Low-Dose Naltrexone: Can a Higher Dose Lead to Better Results?

Q: I have a question about low-dose naltrexone for chronic pain, I understand you use this in your clinic. The standard dose appears to be 4.5 mg in almost all of the information I can find. There are a few chronic pain MDs in the U.S. that seem to be using higher doses with success — a couple say to go up as high as 10 mg while another one is using it up to 4.5 mgs 3xday with great success for those who do not respond to one dose of 4.5 mgs. Do you have any thoughts on this? What I’ve read is that one should not give up on this medication if not getting benefits at 4.5 mgs. Thank you.

A: LDN, or low-dose naltrexone has recently become popular as a method to boost the immune system for a number of conditions, such as HIV, cancer, Crohn’s disease, multiple sclerosis, neurodegenerative disorders, chronic neuropathic pain, fibromyalgia, and other autoimmune diseases.

How Low-Dose Naltrexone Works

LDN works by temporarily blocking endorphins in the brain which causes a reciprocal boost in natural endorphins, and by down-regulating the inflammatory effect of immune cells called microglia in the brain that get turned on in certain situations. At a low dose, the side effects are minimal. Higher doses can cause sleep disturbances and may cause elevation of liver enzymes. Although I don’t usually go higher than 4.5 mg, most likely the doses you are talking about – 10-14 mg – are far from the 50 mg or higher dose that is used to block opioid overdose, and are therefore are probably safe. I don’t see any research on the efficacy of using higher doses, however.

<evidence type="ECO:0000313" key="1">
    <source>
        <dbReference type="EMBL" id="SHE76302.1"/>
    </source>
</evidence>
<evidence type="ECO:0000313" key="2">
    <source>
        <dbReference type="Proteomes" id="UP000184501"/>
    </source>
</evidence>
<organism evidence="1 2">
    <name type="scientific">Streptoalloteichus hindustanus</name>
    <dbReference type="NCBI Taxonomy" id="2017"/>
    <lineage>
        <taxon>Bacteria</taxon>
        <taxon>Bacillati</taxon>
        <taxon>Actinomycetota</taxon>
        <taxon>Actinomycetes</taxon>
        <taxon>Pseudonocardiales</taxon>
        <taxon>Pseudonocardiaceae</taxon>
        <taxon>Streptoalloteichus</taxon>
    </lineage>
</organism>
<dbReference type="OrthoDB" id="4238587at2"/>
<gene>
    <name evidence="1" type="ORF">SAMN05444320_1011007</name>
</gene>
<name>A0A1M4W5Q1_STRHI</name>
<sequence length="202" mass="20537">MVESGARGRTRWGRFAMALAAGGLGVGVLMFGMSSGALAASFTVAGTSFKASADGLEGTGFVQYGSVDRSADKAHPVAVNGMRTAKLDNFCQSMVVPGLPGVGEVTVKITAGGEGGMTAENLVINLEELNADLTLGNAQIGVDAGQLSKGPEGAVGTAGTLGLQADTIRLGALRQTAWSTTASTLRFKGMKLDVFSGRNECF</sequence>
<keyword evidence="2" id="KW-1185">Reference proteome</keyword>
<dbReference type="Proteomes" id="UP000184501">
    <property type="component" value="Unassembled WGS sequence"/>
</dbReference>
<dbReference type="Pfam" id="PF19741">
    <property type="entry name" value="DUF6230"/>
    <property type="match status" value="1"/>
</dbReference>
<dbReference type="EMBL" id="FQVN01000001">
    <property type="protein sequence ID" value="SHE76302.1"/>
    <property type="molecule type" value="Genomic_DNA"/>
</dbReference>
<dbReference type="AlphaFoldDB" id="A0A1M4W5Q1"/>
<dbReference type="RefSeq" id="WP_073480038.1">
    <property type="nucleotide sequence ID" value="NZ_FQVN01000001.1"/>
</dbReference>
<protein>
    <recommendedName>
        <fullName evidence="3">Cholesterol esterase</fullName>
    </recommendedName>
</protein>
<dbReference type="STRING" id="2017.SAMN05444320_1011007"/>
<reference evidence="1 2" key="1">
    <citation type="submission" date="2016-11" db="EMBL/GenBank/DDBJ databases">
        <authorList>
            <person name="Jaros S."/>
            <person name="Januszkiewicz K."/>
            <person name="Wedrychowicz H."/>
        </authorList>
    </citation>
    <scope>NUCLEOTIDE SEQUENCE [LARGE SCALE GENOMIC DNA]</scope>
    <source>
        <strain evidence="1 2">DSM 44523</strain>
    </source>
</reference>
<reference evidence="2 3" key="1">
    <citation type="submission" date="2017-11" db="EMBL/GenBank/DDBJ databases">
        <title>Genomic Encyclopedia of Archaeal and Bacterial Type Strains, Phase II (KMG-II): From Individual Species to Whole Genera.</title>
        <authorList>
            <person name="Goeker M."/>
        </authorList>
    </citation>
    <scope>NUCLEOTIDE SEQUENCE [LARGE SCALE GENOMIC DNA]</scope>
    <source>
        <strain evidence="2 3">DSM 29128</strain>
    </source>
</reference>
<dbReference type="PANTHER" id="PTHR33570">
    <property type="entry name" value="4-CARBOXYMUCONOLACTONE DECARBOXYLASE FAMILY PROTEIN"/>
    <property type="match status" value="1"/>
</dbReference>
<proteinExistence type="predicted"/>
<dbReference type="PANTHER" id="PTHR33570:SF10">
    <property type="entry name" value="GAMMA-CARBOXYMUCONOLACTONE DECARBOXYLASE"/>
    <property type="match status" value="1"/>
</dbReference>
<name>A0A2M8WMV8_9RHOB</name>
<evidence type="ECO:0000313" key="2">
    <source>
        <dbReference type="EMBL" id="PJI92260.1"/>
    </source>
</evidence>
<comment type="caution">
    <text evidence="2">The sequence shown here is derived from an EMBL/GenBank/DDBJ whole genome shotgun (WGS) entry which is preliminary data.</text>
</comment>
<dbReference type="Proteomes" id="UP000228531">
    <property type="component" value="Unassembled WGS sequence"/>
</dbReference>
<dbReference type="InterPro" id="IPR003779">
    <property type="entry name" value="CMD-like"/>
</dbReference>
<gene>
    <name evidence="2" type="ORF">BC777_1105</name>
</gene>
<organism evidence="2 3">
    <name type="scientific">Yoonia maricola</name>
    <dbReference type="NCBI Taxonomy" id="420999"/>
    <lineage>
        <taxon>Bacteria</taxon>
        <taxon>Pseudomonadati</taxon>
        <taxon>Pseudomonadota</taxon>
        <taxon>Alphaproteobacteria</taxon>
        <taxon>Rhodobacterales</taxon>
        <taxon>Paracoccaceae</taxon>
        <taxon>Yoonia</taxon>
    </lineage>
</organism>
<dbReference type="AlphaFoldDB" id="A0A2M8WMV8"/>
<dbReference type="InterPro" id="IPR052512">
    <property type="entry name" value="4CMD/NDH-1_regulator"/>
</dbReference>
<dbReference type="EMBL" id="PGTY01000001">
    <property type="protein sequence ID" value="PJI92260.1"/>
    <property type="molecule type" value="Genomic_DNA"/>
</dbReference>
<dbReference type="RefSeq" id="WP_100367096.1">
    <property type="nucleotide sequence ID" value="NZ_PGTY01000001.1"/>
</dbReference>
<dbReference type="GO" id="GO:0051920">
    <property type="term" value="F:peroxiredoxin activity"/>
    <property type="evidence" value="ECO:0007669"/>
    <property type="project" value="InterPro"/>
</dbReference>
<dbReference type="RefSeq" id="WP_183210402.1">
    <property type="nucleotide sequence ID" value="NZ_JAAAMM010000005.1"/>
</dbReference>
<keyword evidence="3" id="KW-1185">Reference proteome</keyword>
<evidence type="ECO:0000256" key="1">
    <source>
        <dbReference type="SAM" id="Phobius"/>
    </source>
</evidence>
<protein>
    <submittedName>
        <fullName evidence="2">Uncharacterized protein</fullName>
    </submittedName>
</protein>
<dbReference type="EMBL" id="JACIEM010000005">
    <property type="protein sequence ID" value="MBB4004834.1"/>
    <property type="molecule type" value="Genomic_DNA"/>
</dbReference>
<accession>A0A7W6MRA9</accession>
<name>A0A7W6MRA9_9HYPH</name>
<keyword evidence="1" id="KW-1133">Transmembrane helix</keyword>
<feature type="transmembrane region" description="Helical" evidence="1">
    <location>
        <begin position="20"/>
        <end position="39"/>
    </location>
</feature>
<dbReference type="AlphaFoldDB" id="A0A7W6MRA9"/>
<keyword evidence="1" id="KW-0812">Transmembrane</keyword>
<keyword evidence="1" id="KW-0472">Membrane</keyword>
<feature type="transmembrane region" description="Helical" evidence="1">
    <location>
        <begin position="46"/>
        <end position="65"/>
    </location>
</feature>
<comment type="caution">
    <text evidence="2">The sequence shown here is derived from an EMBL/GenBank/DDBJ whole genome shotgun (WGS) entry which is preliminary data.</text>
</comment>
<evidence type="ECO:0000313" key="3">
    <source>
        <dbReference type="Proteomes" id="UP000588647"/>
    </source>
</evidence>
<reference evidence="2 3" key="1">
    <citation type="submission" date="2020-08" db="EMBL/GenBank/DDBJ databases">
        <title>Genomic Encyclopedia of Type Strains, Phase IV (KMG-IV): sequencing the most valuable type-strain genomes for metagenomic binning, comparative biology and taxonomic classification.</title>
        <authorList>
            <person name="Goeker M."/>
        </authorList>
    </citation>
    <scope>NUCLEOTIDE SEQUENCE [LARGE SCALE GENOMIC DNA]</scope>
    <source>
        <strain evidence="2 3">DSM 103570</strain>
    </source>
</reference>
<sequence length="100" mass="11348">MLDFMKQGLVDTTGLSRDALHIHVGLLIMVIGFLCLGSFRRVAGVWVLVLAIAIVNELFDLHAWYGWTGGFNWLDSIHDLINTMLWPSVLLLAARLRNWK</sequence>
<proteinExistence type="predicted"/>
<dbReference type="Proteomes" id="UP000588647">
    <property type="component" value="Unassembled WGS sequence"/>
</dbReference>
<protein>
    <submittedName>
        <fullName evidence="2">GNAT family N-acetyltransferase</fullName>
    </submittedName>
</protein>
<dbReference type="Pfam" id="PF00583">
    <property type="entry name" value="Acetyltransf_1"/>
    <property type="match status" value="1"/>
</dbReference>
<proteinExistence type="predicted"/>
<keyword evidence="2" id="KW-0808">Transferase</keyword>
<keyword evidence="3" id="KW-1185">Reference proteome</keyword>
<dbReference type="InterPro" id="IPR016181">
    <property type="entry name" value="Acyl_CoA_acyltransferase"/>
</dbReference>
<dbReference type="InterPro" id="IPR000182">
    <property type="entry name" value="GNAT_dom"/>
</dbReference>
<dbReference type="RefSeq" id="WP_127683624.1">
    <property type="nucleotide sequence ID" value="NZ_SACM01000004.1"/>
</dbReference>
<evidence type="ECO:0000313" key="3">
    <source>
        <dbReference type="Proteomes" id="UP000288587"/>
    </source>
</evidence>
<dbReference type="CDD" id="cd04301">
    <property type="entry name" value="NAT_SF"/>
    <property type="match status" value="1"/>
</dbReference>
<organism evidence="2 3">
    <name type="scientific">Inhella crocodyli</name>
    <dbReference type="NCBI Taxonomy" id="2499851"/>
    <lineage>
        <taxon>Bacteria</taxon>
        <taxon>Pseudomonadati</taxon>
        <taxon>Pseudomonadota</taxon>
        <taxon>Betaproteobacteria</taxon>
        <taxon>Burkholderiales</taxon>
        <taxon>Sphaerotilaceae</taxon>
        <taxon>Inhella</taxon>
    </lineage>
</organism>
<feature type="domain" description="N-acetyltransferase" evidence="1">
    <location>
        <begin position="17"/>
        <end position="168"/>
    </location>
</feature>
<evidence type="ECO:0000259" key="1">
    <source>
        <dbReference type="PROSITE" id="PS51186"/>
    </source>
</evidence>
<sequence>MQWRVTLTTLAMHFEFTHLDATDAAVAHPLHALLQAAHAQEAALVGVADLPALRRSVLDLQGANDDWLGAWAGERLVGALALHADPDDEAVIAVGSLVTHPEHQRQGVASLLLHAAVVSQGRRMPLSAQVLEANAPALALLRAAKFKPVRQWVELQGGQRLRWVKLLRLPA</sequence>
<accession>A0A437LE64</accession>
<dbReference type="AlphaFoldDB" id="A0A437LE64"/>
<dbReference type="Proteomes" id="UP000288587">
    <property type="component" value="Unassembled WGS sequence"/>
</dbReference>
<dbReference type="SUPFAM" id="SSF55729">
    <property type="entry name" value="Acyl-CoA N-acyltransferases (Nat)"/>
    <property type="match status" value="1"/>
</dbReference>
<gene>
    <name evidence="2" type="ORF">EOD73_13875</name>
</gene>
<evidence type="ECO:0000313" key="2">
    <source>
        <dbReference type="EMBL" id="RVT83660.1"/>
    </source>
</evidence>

Dr. Lisa Lilienfield


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